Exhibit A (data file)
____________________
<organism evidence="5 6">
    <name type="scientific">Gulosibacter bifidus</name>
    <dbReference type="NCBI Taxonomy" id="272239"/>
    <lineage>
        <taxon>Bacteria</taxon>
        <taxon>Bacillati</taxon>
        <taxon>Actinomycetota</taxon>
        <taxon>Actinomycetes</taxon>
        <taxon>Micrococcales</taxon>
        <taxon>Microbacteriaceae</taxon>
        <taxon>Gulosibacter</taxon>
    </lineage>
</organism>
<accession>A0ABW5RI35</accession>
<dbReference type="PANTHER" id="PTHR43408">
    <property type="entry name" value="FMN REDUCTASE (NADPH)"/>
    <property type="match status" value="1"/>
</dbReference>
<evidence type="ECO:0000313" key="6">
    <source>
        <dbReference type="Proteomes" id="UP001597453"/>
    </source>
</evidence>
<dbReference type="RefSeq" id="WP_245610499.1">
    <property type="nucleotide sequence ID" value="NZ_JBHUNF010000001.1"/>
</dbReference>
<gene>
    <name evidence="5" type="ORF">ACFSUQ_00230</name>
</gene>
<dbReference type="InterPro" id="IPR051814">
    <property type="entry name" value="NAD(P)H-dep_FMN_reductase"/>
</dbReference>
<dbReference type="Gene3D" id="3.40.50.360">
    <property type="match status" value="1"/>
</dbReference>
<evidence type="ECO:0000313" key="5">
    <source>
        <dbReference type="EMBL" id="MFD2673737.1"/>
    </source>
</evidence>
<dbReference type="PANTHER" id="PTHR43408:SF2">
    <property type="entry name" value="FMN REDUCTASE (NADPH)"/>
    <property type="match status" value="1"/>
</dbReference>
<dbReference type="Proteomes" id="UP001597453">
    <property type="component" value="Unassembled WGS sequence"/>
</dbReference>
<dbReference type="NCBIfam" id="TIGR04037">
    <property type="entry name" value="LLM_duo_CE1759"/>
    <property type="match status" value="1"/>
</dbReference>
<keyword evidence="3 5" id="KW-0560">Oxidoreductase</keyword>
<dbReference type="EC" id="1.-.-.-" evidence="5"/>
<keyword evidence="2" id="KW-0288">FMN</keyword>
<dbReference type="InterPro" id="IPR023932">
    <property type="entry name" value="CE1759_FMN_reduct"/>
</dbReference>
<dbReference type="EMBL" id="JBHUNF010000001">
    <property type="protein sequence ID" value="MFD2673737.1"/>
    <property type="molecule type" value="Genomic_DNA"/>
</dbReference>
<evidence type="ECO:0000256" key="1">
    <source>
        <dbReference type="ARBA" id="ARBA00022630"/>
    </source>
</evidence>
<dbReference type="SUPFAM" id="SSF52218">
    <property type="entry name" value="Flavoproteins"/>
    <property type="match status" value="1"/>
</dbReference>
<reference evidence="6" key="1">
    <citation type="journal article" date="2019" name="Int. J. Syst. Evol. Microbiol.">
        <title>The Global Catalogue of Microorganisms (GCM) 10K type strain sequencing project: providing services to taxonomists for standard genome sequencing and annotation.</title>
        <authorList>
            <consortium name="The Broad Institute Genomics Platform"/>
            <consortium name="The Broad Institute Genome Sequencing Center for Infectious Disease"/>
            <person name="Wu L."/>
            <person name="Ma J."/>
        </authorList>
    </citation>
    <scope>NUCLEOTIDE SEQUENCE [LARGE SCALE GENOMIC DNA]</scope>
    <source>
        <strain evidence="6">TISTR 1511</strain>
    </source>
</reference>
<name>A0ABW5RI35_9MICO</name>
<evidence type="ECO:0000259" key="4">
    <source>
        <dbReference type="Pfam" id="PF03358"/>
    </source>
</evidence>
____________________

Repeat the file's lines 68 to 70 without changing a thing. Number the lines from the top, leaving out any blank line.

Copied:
    <property type="entry name" value="Flavoproteins"/>
    <property type="match status" value="1"/>
</dbReference>